Tiger Global Management leads $77M investment in alternative lending platform OnDeck
OnDeck has obtained a $77 million growth investment from various investors, TechCrunch reported.
Tiger Global Management led the round for the alternative lending firm which was also participated in by its current backers which include Institutional Venture Partners, RRE Ventures, SAP Ventures, Google Ventures, First Round Capital and Peter Thiel. To date, OnDeck's equity fundraising proceeds total $180 million. Goldman, Deutsche and Key Bank also led the company's debt financing which has so far raised more than $300 million, the report said.
The funds will be deployed towards hastening the development of new products as well as for its expansion and marketing initiatives. It will also be used to hire more people to the team, the report said.
OnDeck provides loans to small businesses in search of capital whose applications would otherwise be denied by banks. Small enterprises usually look to banks to apply for business loans. However, they don't often qualify even if their businesses are viable because banks use personal credit scores to determine if their businesses are creditworthy. Small business owners don't always possess the personal credit scores that banks would like to see before granting them these loans, the report said.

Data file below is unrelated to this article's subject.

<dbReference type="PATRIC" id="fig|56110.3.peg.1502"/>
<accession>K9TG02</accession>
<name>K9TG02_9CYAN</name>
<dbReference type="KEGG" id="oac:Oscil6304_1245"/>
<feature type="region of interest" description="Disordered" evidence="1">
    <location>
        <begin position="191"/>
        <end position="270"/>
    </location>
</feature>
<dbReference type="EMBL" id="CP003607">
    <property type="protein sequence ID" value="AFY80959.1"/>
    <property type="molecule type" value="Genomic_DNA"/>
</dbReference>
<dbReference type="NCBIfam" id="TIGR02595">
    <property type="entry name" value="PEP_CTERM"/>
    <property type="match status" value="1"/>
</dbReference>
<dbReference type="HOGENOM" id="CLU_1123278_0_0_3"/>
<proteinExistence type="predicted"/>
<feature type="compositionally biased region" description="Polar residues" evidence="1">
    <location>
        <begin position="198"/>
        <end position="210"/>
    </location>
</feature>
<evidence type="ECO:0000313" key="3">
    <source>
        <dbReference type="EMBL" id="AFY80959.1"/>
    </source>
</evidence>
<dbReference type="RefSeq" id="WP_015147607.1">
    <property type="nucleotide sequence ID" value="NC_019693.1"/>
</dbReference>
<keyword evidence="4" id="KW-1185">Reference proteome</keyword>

OnDeck Chief Executive Noah Breslow told TechCrunch that their platform can grant up to a $250,000 business loan although the average amount that borrowers follow is $40,000. Unlike traditional banks that take a long time to process loans, OnDeck prides itself in being able to determine if an individual is qualified in just minutes and can release the funds within 24 hours. The loans usually run anywhere from 3 to 24 months, the report said.
According to Breslow, they are able to provide quick service because they follow an alternative FICO-like scoring system for those businesses that apply for a loan. What differentiates their system from that of traditional FICO scores is the data that OnDeck gathers to come up with the score. Instead of looking at the personal credit history of the borrower, it looks at the revenue and the number of repeat customers that the business generates, among others, to gauge how the business will perform, the report said.